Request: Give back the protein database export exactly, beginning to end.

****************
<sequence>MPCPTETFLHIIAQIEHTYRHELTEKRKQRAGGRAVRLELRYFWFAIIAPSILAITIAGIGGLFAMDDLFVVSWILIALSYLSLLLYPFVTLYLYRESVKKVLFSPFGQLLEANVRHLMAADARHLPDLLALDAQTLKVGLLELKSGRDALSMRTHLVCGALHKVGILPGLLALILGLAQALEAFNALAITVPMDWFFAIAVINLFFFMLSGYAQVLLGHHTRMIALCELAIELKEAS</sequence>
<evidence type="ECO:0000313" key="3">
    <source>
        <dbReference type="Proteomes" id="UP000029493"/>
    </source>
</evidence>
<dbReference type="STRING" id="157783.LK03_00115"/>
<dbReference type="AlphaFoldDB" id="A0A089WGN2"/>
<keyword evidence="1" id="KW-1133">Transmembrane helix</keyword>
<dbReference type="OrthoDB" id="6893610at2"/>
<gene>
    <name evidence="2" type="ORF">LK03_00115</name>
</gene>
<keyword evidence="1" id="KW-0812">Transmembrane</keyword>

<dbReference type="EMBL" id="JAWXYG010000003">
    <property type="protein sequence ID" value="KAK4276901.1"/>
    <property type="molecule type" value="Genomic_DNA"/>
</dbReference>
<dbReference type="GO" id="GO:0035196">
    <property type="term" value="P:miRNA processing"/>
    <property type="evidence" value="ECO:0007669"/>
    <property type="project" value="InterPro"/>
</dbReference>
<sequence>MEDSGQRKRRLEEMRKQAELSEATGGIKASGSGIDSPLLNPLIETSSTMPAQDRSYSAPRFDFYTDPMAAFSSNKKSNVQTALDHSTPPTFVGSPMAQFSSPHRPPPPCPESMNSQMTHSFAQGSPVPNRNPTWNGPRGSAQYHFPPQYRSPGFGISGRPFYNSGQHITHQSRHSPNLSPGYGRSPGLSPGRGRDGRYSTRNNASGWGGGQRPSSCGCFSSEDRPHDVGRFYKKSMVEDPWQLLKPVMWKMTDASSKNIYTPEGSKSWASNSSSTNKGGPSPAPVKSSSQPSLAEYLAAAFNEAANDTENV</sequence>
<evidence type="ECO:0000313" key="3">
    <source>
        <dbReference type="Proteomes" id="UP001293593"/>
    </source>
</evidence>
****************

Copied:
<sequence>MPCPTETFLHIIAQIEHTYRHELTEKRKQRAGGRAVRLELRYFWFAIIAPSILAITIAGIGGLFAMDDLFVVSWILIALSYLSLLLYPFVTLYLYRESVKKVLFSPFGQLLEANVRHLMAADARHLPDLLALDAQTLKVGLLELKSGRDALSMRTHLVCGALHKVGILPGLLALILGLAQALEAFNALAITVPMDWFFAIAVINLFFFMLSGYAQVLLGHHTRMIALCELAIELKEAS</sequence>
<evidence type="ECO:0000313" key="3">
    <source>
        <dbReference type="Proteomes" id="UP000029493"/>
    </source>
</evidence>
<dbReference type="STRING" id="157783.LK03_00115"/>
<dbReference type="AlphaFoldDB" id="A0A089WGN2"/>
<keyword evidence="1" id="KW-1133">Transmembrane helix</keyword>
<dbReference type="OrthoDB" id="6893610at2"/>
<gene>
    <name evidence="2" type="ORF">LK03_00115</name>
</gene>
<keyword evidence="1" id="KW-0812">Transmembrane</keyword>

<dbReference type="EMBL" id="JAWXYG010000003">
    <property type="protein sequence ID" value="KAK4276901.1"/>
    <property type="molecule type" value="Genomic_DNA"/>
</dbReference>
<dbReference type="GO" id="GO:0035196">
    <property type="term" value="P:miRNA processing"/>
    <property type="evidence" value="ECO:0007669"/>
    <property type="project" value="InterPro"/>
</dbReference>
<sequence>MEDSGQRKRRLEEMRKQAELSEATGGIKASGSGIDSPLLNPLIETSSTMPAQDRSYSAPRFDFYTDPMAAFSSNKKSNVQTALDHSTPPTFVGSPMAQFSSPHRPPPPCPESMNSQMTHSFAQGSPVPNRNPTWNGPRGSAQYHFPPQYRSPGFGISGRPFYNSGQHITHQSRHSPNLSPGYGRSPGLSPGRGRDGRYSTRNNASGWGGGQRPSSCGCFSSEDRPHDVGRFYKKSMVEDPWQLLKPVMWKMTDASSKNIYTPEGSKSWASNSSSTNKGGPSPAPVKSSSQPSLAEYLAAAFNEAANDTENV</sequence>
<evidence type="ECO:0000313" key="3">
    <source>
        <dbReference type="Proteomes" id="UP001293593"/>
    </source>
</evidence>